Disney's Illusion Island diversity
There aren't any human characters in Disney's Illusion Island so diversity is a hard thing to come across. Though I will say that it's nice that there are so many different tribes of creatures that exist at different levels of societal evolution without one taking control or guiding the other.
The one relationship shown in the game, however, is the one between Mickey and Minnie and they do tend to kiss sometimes. This isn't a huge display but, through statistics, it does mean that 100% of the relationships shown are hetero.
Disney's Illusion Island romance
Like I said previously, there are some scenes in which Mickey and Minnie kiss. It's lip-to-lip and overly expressed as they swirl around each other. Beyond that, however, it seems that the world is not concerned about dating.
Disney's Illusion Island substance usage
I don't know what you think is going to happy in a Mickey game in 2023, but I'm happy to break it to you that there are no drugs or alcohol usage in this game starring Mickey Mouse.
Disney's Illusion Island swearing
As much as that might make this one of the most interesting games I've ever played, you will not hear so much as a "what the hyuck" from Mickey and the gang.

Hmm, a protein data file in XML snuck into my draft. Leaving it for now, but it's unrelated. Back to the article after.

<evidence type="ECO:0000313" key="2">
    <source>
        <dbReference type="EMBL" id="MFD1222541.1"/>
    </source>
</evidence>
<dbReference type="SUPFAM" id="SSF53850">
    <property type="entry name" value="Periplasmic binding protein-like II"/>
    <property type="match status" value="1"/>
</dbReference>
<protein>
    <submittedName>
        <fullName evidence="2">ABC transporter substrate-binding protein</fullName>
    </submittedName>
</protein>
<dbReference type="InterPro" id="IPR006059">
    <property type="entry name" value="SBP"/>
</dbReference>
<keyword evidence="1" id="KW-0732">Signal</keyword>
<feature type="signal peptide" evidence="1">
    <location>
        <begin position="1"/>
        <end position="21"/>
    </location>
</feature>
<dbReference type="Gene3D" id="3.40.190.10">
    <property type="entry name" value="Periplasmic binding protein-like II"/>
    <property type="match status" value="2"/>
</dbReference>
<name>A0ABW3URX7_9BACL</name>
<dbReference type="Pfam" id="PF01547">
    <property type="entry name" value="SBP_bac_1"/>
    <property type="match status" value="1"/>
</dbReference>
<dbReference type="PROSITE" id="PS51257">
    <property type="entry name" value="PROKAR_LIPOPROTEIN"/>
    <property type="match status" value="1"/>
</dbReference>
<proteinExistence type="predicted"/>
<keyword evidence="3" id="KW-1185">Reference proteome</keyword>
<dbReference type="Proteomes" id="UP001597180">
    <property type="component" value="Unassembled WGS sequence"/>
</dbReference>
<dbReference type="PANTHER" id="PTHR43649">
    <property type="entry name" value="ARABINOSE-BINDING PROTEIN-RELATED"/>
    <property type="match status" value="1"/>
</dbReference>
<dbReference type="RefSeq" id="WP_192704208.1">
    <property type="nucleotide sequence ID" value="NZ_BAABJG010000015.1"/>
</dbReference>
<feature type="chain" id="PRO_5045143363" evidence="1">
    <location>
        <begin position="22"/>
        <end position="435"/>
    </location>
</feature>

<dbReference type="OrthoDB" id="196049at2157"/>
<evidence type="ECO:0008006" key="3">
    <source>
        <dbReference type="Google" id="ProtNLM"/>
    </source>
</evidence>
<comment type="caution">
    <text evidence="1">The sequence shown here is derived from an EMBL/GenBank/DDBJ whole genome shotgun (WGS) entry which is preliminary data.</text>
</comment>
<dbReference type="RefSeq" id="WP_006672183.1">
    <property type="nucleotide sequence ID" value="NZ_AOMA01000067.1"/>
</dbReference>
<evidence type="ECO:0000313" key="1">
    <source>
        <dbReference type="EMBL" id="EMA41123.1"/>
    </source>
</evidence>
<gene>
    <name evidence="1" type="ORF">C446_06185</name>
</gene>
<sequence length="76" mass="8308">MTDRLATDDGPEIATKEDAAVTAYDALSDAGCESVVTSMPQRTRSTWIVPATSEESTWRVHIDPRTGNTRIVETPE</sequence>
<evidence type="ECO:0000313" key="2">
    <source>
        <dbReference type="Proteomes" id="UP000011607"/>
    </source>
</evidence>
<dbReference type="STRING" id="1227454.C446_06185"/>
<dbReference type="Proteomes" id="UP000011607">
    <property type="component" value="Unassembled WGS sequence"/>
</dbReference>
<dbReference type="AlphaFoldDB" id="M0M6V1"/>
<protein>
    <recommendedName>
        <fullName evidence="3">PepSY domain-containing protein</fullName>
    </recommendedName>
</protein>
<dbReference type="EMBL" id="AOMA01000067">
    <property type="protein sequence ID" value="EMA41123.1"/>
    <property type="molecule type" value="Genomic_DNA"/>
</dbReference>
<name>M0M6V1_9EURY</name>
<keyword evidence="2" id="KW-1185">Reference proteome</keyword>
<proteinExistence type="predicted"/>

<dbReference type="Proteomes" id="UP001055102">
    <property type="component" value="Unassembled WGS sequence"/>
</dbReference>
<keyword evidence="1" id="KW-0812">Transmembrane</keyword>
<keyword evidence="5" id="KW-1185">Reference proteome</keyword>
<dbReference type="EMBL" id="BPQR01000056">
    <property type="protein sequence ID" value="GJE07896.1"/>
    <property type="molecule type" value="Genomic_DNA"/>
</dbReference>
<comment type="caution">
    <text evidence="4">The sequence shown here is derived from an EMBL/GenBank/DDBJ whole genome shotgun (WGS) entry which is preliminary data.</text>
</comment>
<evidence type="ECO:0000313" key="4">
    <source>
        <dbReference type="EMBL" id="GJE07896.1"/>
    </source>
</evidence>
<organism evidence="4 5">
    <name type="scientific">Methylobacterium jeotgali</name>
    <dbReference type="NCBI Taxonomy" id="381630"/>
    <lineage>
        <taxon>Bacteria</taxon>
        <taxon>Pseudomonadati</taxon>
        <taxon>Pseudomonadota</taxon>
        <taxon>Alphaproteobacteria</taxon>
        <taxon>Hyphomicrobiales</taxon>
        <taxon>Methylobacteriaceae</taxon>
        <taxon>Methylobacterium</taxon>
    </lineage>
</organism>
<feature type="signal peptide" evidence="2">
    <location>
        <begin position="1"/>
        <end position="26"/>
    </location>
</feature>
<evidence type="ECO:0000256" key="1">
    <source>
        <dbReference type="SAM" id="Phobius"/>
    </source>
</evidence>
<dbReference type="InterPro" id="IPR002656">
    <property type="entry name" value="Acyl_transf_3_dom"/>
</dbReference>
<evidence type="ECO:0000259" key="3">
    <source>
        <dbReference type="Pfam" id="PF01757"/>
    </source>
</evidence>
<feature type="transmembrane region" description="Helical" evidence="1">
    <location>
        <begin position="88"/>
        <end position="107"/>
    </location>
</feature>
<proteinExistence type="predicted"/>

Disney's Illusion Island microtransactions
At the time of this writing (Aug. 3, 2023) there are no microtransactions in the game, nor is there a menu for that. That doesn't mean the future doesn't hold something different in the form of new stages or characters, but as of this moment there are no microtransactions and well as nothing on the horizon.
Disney's Illusion Island positive messages
This game isn't exactly overflowing with dialogue but for the most part, the messages are alright. Minnie has gone from her old persona of a demure significant other to a more outspoken adventurer who's often to first to dive into a new situation whether that be talking to someone intimidating or diving into a darkened pit. It's a nice change.
Disney's Illusion Island negative messages
In their quest to create a game that is devoid of violence, there are also a lot of questions it creates, especially for kids like mine. When you've warned out a boss, you cast a spell that turns the boss to stone instead of destroying it.